But along with the things that make them happy, the tourist necessities also add a new challenge to the island. Specifically, while you end up saving on space because of benefits from “Tourist Season” buildings the addition of bus stops and hotels pushes you to change the way you layout your cities. One of the things we did in our games before “Tourist Season” was to build the zoos, museums, and botanical gardens in empty spaces where we could build them as large and grand with little interruption from the rest of the island. But now, each and every one of the exhibits need to be placed with a bus stop and close enough to hotels and the routes that lead to them in order to fill the happiness of your tourists.
By playing our existing game, this meant that we needed to reorganize our residential districts of our island. We had to make space for hotels, zoos, museums, botanical gardens, the palace, and even the docklands within bus route distance which completely restructured how our island was designed. Beyond this, you also have to use that newly found space to make room for chemical plants – where you produce shampoo, lemonade, and souvenirs – and orchards. Now, the orchards offer a number of goods needed in recipes and formulas in other tourist buildings, but you can only one in the Old World which forces the player into developing the New World with the other orchards.
While orchards push you to manage your New World islands they also don’t add any new benefits to those islands. This is where our only complaint comes into play. Anno 1800 has done a great job of expanding the world but when it comes to the New World, there hasn’t been much progression, and the inclusion of orchards but no offer of benefits highlights this. While the New World is a hub for a lot of needed ingredients, and oil, it is also stuck in a phase of being underdeveloped without even the use of electricity, it seems odd to open the tourist door with a new resource but not add more elements to the zone.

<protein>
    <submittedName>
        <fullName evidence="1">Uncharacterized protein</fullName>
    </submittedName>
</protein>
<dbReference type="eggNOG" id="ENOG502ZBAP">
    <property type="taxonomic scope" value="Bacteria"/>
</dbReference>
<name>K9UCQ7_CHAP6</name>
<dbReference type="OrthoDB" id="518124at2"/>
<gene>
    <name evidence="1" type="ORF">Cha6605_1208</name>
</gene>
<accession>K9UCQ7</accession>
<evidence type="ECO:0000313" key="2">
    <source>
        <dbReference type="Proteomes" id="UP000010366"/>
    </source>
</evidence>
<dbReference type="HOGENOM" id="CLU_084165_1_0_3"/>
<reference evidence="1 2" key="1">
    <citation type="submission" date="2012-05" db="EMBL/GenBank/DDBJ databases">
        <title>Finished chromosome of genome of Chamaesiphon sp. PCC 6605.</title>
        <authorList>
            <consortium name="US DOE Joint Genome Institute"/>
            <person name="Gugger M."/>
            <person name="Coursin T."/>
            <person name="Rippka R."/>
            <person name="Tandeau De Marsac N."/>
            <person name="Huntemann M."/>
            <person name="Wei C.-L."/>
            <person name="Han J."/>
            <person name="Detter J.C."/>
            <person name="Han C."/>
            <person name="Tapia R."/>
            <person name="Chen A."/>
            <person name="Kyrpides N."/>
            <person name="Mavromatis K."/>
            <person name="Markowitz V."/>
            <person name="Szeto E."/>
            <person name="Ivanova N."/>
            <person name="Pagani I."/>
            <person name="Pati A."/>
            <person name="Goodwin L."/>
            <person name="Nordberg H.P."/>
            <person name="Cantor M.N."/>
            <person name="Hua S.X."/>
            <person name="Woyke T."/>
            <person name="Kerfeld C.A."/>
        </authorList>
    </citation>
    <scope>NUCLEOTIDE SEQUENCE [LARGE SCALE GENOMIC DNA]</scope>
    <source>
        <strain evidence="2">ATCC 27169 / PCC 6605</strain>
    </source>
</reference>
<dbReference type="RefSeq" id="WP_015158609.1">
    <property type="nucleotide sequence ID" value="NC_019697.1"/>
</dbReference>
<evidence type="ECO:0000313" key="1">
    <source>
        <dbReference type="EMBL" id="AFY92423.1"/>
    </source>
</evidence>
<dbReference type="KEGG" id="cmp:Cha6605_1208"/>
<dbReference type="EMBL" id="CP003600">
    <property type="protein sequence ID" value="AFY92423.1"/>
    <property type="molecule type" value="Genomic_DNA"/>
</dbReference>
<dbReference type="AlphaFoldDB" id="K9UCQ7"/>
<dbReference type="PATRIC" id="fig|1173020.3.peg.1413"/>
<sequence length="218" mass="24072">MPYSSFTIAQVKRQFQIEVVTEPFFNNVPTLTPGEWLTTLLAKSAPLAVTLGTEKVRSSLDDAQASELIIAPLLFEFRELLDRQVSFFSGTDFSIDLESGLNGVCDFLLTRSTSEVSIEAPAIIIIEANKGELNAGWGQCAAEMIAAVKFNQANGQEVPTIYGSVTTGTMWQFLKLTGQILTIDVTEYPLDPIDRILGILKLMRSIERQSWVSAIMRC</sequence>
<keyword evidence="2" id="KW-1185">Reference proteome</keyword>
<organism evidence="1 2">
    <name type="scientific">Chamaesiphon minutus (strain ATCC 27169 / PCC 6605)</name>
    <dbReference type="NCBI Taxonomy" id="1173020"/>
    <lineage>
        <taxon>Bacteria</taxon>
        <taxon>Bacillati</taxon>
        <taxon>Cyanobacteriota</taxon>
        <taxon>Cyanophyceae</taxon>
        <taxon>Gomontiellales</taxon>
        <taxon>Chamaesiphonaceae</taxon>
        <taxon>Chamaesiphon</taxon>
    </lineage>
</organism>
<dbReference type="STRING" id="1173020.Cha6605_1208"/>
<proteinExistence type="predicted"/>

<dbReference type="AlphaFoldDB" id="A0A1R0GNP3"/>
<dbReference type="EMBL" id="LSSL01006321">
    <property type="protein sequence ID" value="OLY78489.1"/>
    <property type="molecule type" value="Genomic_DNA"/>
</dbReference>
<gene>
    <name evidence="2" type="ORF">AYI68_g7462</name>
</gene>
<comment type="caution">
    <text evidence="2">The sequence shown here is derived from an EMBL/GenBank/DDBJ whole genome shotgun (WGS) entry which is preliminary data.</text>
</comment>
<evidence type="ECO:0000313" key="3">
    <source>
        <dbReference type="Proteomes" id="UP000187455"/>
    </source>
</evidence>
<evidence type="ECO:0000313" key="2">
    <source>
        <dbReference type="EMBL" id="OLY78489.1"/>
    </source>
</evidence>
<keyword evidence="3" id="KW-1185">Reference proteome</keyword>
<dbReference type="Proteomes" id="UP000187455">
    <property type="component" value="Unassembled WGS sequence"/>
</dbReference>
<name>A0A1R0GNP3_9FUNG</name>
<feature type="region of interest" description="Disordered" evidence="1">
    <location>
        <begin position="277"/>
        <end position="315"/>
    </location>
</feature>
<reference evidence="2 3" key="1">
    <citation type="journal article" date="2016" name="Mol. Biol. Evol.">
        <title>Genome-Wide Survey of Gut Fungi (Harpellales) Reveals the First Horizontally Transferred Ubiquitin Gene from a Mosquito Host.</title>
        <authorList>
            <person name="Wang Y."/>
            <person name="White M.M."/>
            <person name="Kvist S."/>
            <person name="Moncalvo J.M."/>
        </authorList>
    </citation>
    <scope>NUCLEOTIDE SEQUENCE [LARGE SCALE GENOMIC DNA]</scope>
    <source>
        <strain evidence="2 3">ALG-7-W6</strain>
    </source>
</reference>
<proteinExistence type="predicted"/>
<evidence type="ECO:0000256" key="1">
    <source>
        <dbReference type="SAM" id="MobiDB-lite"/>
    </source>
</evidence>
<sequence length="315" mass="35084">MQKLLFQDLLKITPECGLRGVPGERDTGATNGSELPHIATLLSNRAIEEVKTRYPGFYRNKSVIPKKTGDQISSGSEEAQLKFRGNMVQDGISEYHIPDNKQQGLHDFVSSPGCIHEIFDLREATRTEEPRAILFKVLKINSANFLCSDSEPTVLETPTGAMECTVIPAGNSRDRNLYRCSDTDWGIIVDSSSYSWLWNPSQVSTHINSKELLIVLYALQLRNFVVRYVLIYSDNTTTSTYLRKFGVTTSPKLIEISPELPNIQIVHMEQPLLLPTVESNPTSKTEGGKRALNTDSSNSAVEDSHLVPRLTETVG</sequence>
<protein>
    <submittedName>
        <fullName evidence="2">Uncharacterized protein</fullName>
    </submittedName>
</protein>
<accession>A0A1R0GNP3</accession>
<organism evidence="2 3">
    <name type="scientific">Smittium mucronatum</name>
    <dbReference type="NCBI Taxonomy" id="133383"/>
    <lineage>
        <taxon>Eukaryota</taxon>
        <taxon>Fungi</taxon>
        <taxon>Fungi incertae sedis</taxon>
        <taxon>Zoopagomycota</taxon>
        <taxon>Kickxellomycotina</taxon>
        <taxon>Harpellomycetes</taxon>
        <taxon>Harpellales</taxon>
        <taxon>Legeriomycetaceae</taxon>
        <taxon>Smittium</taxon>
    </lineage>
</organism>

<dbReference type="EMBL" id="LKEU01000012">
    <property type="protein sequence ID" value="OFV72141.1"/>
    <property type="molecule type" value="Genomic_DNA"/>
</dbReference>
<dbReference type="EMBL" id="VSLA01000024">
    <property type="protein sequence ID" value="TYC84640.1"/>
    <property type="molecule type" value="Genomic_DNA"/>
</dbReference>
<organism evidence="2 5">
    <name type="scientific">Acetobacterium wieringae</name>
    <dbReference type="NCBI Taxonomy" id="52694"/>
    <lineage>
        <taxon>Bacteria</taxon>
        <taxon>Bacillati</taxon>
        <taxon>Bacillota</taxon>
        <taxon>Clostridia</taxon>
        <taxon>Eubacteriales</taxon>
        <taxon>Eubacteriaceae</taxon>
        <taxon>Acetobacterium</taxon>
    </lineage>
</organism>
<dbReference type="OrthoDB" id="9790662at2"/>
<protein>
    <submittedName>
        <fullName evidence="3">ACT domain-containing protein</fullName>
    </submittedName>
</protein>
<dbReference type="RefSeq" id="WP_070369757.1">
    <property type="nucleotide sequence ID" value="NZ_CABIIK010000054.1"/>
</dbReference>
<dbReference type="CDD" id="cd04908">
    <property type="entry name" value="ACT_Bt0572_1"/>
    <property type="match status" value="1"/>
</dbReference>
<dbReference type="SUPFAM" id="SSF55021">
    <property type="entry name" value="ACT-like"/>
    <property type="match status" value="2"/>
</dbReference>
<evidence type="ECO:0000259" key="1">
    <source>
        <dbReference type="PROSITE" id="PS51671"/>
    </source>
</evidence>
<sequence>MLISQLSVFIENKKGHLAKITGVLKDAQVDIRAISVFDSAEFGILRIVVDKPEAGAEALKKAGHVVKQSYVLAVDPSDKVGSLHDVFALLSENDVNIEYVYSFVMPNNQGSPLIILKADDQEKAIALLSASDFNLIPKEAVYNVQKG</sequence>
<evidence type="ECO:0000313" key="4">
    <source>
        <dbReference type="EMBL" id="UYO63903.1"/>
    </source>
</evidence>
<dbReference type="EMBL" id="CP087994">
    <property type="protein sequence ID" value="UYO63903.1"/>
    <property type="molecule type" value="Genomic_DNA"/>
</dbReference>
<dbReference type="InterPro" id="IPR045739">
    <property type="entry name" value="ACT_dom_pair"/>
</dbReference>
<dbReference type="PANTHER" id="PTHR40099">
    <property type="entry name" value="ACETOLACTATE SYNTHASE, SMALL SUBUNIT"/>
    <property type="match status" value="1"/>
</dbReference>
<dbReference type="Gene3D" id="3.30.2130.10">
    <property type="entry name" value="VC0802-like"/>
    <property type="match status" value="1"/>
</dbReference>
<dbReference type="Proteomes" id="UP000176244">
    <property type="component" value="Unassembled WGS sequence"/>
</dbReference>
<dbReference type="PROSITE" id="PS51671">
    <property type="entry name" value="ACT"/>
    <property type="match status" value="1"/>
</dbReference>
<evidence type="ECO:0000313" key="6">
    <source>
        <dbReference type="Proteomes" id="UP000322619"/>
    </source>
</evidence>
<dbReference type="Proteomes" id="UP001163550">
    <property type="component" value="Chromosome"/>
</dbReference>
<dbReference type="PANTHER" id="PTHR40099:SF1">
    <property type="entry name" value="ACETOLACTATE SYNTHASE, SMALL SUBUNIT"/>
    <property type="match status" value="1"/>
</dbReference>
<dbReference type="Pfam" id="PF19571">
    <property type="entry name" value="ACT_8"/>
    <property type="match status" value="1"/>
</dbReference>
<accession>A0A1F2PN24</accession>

Outside of that though, “Tourist Season” is really a great DLC the builds on the existing game by introducing new mechanics, pushing you to reimagine your island management and layout at the same time. Additionally, like the other DLCs in the Anno 1800 stable, this one comes with a free game update that also added elements that help with the game’s quality of life. With the update, players can regrow trees in previously deforested areas, slow down the game’s speed by 50%, edit their player profile during a game, introduce updated ground plates for ornaments, create a queue for the Research Institute, and send money to other players in multiplayer.